It is common knowledge that the government is in cahoots with the Malta Developers Association and that as long as the polluter is not forced to pay up in full there is no end in sight to the mess developing around us.

 

published on the Malta Independent on Sunday : 22 September 2019

Greening the Constitution

Chadwick Lakes 02

Alternattiva Demokratika – The Green Party –  is in agreement that 50 years after its adoption Malta’s Constitution needs to be updated.  However such an exercise, as emphasised in AD’s 2013 electoral manifesto, should be carried out with the direct involvement of civil society. The Constitution belongs to all of us.

There are a number of issues which require careful consideration. In AD’s 2013 electoral manifesto at least fourteen such issues are identified. They vary in scope from electoral reform to widening the issues in respect of which discrimination is prohibited, by including protection from discrimination on the basis of sexual orientation. AD also proposes the introduction of a Constitutional provision in favour of a balanced budget, thereby ensuring that government is forced to discard budget deficits and consequently to control the spiralling public debt.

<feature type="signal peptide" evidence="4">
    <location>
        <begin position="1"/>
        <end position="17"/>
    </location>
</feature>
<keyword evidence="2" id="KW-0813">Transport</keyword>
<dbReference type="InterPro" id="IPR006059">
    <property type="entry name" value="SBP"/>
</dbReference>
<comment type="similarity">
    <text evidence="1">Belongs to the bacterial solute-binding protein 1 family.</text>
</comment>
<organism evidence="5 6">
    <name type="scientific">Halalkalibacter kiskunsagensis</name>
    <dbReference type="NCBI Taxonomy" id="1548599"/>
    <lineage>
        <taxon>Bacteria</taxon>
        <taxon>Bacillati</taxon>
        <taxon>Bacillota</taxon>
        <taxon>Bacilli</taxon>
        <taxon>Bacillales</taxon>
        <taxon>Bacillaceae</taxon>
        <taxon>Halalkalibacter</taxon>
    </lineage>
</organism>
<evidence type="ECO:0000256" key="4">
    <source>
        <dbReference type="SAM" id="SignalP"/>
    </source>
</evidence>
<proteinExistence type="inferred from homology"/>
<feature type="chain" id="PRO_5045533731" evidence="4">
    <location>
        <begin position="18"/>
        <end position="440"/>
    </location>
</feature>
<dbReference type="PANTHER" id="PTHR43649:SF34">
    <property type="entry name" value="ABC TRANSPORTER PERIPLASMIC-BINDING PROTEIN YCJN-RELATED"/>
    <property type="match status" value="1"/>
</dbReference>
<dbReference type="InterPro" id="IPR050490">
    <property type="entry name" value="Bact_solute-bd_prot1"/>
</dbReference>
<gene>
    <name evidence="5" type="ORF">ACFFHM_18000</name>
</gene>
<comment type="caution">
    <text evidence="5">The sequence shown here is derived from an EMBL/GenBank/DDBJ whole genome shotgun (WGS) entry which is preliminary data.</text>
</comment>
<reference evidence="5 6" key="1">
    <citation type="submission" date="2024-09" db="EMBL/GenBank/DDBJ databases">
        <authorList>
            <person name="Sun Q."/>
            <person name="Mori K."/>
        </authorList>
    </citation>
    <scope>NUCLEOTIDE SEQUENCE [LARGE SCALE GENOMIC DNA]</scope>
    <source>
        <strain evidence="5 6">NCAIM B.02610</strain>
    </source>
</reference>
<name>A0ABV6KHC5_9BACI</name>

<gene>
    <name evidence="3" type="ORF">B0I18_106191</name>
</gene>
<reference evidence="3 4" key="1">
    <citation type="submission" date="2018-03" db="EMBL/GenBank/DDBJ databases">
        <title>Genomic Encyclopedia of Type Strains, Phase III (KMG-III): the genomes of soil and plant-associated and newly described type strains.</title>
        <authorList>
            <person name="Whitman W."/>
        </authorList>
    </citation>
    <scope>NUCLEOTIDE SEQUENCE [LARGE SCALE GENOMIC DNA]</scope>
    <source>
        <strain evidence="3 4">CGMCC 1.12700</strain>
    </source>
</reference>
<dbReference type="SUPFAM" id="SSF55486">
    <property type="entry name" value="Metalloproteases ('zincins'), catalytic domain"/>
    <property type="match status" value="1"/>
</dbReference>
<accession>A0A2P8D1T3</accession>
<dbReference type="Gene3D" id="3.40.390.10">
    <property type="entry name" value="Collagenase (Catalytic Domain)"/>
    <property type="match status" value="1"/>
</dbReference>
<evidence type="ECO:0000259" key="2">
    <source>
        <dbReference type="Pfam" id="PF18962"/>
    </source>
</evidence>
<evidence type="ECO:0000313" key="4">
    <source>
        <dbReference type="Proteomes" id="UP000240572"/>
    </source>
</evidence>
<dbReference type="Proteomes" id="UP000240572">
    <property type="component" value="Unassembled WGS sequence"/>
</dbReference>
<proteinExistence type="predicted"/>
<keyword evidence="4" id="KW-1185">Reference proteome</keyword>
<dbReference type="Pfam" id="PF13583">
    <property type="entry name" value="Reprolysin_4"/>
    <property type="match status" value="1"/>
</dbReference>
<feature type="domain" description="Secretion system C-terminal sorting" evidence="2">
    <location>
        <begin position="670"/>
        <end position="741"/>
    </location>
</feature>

One very important issue is the need to entrench environmental rights and duties in the Constitution. The proposed Constitutional Convention, supported by AD, should aim at Greening the Constitution. That is, it should aim at addressing environmental rights and duties such that they are spelled out in unequivocal terms.  Environmental rights and duties should as a minimum be spelled out as clearly as property rights in the Constitution. They are worthy of protection just as the rights of individual persons.

Article 9 of the Constitution very briefly states that “The State shall safeguard the landscape and the historical and artistic patrimony of the nation.”  Further, in article 21 of the Constitution we are informed that this (and other safeguards) “shall not be enforceable in a Court” but that this (safeguard) shall be “fundamental to the governance of the country” and that it shall be the aim of the State to apply it in making laws.

It is not conducive to good governance to first declare adherence to specifc safeguards, but then specifically excluding the Courts from ensuring that such safeguards are being observed.

The strategy of announcing principles but then not providing the legislative framework for their implementation was also taken up in environmental legislation. In fact articles 3 and 4 of the 2010 Environment and Development Planning Act  announce a whole list of sound environmental principles. However  in article 5 of the same Act it is then stated that these cannot be enforced in a Court of Law!